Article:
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Monday, May 5, 2003

PRINCE EYES NEW YORK: Prince William wants to spend a few years in New York after finishing his university degree, a British newspaper reported in London Sunday.

William, 20, wants to pursue a postgraduate degree at an American college or a job with a U.S. art auction house or gallery, The Sunday Mirror said.

"William is determined to maintain a degree of anonymity and feels America offers him the best chance of that," a courtier at Buckingham Palace told the newspaper. "Various options are being discussed. It would be for a year or perhaps two."

A spokesman for St. James' Palace did not deny the report but said no decisions about William's future have been made.

"He has two years left at university. Anything about what he might do then is pure speculation," the spokesman said on customary condition of anonymity.


BUDDING STAR: Buddy Jewell, a man who's no stranger to the way Music City works, secured a record deal Saturday night by winning the "Nashville Star" talent competition.

"Aside from the times my babies were born and I married my wife, this is the greatest," Jewell said from the stage of the Acuff Theatre after winning the competition.

Jewell, 41, who's been singing demos for songwriters for a decade in Nashville, beat out 10 other finalists in the USA Network series.

Jewell, a native of Osceola, Ark., earned a Sony Music recording contract. Country artist Clint Black will produce Jewell's debut CD.

Jewell and 11 other aspiring country stars moved into a house on Nashville's Music Row in early March and lived there for nine weeks.

While there, they competed in weekly talent shows. Viewers voted by telephone or the Internet after each show, sending the contestant with the least votes home.


OPRAH IN AUDIENCE: This time Oprah Winfrey watched someone else on the screen.

The talk show host and actress attended the Friday night premiere of "Charlie's War" at the Nashville Film Festival. Her father, Vernon, has a role in the independent film.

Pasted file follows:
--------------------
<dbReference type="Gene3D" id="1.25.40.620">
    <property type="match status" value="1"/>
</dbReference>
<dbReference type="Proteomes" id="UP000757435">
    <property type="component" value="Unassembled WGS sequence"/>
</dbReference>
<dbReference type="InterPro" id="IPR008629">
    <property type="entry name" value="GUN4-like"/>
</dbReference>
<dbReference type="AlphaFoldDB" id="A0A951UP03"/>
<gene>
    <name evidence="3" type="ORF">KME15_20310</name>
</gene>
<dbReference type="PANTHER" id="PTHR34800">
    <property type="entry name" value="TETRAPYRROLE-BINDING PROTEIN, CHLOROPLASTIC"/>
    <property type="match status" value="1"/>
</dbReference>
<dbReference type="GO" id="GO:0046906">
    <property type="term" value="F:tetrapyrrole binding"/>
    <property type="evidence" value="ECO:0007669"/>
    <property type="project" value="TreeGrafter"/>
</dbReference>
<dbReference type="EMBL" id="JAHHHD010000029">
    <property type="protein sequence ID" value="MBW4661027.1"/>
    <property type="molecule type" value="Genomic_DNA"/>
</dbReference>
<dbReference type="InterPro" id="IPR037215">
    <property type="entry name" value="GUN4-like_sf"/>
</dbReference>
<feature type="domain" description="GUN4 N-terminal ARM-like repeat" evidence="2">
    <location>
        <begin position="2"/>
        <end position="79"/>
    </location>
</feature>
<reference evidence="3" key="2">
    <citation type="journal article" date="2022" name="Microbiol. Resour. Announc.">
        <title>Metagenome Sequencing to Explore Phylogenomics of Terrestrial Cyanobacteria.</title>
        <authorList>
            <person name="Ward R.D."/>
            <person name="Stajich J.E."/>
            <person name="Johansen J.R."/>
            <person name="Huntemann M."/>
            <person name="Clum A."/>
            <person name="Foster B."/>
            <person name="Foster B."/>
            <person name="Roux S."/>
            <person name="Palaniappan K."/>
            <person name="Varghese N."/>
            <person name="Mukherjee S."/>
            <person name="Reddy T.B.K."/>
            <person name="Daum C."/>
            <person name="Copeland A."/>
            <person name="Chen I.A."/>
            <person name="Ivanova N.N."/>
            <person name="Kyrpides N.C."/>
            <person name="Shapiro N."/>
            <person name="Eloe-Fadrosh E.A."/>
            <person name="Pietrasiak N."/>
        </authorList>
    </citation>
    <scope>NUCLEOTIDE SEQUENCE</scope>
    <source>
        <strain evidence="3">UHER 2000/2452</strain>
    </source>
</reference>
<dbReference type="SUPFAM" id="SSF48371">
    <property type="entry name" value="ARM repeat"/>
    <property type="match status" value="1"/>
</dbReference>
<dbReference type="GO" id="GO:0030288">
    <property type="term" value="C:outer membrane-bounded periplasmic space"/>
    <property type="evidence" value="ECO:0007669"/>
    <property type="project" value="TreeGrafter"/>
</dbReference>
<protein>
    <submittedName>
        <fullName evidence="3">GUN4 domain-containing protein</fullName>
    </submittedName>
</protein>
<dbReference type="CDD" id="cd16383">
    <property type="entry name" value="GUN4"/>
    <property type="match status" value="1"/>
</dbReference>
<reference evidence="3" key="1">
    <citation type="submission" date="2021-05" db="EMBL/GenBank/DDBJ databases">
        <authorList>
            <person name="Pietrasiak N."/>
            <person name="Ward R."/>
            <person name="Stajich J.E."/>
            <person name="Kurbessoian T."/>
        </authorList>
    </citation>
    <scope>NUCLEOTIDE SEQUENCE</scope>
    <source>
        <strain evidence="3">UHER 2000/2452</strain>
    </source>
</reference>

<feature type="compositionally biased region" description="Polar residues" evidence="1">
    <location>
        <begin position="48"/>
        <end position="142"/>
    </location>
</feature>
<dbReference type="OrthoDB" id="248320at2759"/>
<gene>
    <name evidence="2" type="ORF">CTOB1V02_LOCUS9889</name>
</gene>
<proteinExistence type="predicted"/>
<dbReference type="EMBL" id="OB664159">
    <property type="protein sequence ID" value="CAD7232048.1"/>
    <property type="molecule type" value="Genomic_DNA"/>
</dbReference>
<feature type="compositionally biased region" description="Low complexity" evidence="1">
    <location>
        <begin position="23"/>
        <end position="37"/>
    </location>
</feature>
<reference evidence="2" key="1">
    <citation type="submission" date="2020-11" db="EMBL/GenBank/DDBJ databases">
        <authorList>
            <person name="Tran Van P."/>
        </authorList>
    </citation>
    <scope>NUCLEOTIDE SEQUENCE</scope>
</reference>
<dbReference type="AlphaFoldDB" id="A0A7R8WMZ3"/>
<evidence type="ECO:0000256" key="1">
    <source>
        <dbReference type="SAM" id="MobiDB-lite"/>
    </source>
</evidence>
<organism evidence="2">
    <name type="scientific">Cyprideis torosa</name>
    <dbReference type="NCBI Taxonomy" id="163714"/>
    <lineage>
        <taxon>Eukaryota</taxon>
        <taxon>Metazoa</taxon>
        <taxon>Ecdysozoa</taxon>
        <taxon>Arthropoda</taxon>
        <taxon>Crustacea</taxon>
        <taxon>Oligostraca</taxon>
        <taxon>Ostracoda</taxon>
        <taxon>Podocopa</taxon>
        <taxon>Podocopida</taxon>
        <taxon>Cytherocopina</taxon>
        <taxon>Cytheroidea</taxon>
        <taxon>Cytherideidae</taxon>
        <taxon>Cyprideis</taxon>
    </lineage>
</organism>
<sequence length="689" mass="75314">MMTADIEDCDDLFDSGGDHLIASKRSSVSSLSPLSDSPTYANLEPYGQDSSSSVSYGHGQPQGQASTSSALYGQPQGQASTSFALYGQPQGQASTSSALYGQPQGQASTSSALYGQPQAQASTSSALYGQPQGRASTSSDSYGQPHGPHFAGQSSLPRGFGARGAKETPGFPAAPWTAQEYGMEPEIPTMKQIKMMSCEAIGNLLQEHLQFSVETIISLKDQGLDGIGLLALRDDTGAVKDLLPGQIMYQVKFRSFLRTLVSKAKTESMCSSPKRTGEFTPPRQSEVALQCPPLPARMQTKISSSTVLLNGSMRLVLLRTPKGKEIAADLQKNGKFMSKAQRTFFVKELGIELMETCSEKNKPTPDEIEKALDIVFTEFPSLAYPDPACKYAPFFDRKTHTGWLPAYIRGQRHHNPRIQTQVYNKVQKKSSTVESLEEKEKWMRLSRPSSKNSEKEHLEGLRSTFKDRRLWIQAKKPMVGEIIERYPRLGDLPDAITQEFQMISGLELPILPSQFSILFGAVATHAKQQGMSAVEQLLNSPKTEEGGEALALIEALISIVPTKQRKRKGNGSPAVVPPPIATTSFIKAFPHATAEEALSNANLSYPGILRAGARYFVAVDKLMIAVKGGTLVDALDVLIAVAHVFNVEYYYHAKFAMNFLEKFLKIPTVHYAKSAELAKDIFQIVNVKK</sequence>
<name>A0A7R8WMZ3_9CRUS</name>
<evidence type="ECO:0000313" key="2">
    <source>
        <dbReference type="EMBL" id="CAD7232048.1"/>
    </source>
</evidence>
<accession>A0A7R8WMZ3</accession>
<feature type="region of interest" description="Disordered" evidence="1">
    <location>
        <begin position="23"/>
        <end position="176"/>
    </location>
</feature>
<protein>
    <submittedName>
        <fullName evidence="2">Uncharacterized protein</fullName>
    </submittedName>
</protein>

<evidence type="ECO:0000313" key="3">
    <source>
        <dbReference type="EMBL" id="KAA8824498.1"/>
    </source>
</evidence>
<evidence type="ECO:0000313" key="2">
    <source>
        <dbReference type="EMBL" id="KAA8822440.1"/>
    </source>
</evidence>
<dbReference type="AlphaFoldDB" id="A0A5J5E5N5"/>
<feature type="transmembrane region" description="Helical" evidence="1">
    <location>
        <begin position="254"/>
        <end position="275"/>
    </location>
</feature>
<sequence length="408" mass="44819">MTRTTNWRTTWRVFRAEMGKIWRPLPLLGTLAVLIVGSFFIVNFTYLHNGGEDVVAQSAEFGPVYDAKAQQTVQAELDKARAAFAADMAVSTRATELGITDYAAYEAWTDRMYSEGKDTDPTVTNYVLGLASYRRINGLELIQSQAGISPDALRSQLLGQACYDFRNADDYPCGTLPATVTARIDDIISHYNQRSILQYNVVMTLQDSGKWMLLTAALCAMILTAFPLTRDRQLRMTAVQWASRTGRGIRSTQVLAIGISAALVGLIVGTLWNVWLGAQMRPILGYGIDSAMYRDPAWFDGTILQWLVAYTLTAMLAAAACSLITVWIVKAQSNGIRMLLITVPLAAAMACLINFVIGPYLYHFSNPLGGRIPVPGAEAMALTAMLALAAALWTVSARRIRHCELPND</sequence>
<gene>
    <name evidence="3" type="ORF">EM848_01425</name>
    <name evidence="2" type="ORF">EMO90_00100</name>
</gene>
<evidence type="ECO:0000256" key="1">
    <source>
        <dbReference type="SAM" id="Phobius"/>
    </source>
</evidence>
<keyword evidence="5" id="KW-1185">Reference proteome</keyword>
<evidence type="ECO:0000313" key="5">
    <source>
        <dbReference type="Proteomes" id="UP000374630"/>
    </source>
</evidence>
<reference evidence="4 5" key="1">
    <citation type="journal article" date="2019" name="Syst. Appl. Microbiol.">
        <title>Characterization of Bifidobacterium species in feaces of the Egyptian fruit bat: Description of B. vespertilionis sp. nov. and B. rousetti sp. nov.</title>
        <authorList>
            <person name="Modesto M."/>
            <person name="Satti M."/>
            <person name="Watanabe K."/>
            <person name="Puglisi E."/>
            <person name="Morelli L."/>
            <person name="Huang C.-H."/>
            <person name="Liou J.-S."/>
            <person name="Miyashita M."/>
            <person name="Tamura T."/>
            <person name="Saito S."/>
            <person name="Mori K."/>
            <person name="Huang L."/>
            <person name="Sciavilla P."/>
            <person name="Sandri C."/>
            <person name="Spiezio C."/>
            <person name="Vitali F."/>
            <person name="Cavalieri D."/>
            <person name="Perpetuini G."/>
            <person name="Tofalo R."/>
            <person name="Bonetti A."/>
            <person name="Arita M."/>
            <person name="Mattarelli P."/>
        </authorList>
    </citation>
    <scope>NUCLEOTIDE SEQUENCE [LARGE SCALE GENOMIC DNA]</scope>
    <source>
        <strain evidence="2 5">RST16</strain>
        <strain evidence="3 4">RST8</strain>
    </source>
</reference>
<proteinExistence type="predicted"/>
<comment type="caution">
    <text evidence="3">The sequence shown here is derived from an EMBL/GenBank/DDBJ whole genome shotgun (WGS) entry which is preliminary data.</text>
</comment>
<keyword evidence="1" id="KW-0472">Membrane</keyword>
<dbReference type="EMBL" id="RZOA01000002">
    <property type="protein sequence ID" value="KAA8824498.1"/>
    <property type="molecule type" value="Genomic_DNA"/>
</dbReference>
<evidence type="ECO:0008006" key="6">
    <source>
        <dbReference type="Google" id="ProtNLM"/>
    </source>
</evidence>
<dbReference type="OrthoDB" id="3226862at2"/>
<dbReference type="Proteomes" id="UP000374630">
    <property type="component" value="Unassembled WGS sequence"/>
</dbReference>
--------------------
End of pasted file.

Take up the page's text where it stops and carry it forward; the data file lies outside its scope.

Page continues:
"I'm excited to see what he can do on the screen," she told reporters as she entered the theater.

Her father is a Nashville barber and former councilman.

Oprah Winfrey grew up and got her start in broadcasting in Nashville.


HOT EBAY ITEMS: Copies of the Lisbon High School student newspaper from the mid-1960s have become collectors items.

That's because they contain two original stories by an author listed as "Steve King."

The stories, "The 43rd Dream" and "Code Name: Mousetrap," are believed to be among the earliest published works of best seller Stephen King, who grew up in Durham, Maine, and attended Lisbon High at that time.

The old newspaper copies were discovered last year when retired English teacher Prudence Grant cleaned out her file cabinet. She sold the copies on the online auction site eBay, where they fetched $400 to $800 per copy.

Grant never had King in class, but she was an adviser for the school newspaper, The Drum, which King wrote for. Grant remembers him as "a goofy guy who went on to do far, far, far better than any of us."

Rocky Wood, one of the authors of the CD-ROM "The Complete Guide to the Works of Stephen King," said he sent copies of the stories to King for verification. However, King has been out of town and hasn't been able to look at them, said his personal assistant, Marcia DeFilippo.

"We don't have exact verification by Stephen right now, but we hope to have him look at the stories soon," said DeFilippo.

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